How to ensure your link-building activity is relevant to your brand
The first steps to coming up with relevant content ideas for your digital PR campaign are to:
- understand your client, and
- understand your client’s audience and their needs.
Every good idea will flow from these two pillars.
If Google’s main objective is to show the best content to users through search, then your job is to create content that either supports your client’s product or service or supports their customers.
It is more important than ever to not only create relevant and on-brand content in the written form but also ensure that any supporting assets created (video, images, audio) are also relevant to the target keywords and services or products that the brand sells.
In addition, it’s important to create content that engages people, to drive further buzz and positive sentiment around the brand, all of which contribute to greater brand awareness and affinity among your potential customers.
How to measure the relevancy of your backlink profile
We now have the technology available to us to be able to understand and assign quantifiable metrics to the relevance of linking coverage (or indeed the relevance of any text-based content) – which allows us to be much more data-driven and targeted when developing digital PR, link creation activity and competitor and marketplace analysis.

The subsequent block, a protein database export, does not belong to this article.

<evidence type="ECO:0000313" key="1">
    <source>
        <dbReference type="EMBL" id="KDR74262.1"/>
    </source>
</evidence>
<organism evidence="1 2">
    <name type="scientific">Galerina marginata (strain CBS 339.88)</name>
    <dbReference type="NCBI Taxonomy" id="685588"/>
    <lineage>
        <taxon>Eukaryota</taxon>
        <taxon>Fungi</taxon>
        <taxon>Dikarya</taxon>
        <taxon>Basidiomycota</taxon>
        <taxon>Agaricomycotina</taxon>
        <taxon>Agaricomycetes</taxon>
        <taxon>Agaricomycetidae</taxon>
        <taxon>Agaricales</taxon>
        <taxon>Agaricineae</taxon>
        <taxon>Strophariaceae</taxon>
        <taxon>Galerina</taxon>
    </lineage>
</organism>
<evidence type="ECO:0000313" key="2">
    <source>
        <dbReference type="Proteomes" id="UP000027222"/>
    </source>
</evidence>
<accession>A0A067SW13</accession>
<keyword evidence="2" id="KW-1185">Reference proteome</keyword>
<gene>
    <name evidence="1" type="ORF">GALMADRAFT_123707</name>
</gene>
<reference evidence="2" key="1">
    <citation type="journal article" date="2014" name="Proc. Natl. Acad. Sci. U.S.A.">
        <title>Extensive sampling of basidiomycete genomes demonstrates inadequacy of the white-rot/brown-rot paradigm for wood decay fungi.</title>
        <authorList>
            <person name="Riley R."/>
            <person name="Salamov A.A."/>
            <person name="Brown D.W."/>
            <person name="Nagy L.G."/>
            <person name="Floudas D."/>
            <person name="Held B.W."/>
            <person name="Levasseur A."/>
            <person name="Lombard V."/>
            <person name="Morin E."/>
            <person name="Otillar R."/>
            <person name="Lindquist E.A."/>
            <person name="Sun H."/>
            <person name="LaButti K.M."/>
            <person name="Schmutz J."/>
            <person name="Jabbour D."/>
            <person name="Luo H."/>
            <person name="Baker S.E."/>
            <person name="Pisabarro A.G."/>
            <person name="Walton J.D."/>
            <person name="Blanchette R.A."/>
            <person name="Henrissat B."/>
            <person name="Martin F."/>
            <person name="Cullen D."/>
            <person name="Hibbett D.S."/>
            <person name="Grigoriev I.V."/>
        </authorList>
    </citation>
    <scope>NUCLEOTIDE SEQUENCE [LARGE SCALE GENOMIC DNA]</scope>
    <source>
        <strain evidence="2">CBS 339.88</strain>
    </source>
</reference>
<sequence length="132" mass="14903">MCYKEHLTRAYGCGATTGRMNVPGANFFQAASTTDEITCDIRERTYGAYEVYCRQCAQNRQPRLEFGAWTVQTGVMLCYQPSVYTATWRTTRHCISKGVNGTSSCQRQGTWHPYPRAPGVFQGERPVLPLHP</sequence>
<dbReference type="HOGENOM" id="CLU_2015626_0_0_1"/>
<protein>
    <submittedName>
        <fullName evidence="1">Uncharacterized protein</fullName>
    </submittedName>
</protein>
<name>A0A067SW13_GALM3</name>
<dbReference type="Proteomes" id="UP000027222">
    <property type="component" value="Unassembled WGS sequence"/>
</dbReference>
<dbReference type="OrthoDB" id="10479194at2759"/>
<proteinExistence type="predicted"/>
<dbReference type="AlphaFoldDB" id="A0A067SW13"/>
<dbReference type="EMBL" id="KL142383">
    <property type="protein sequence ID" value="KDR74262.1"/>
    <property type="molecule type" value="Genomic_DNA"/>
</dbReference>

For example, natural language understanding tools like Salient, measure the relevancy of both off-page and on-page content. Tools like this help to understand how a search engine is viewing a brand’s content, it not only enables us to identify the gaps in our client’s backlink profile.
At Journey Further, we use this proprietary tool to measure the relevancy of both off-page and on-page content for our clients.
We can use this tool to understand how a search engine is viewing a brand’s content, it not only enables us to identify the gaps in our client’s backlink profile but also aids us in optimizing its content on-site. The outcome of which – is a much more focused, effective, and measurable digital PR activity that is better aligned to SEO objectives and that delivers better ROI for clients.
Looking ahead to 2023
Looking ahead to 2023 and beyond, it’s likely that Google will only continue to develop better technology to understand web content.
All digital PR campaigns should reflect this, and where possible, be multi-faceted, not just relying on a single press release to get cut through. We need to be thinking as marketers, not just SEO practitioners, and ensure we are driving as much ROI as possible. Taking a brand plus performance approach to SEO and digital PR will therefore be key.
Beth Nunnington is the VP of Digital PR and Content Marketing at Journey Further, leading Digital PR strategy for the world’s leading brands. Her work has been featured in The Drum, PR Moment, and Prolific North. Find Beth on Twitter @BethNunnington.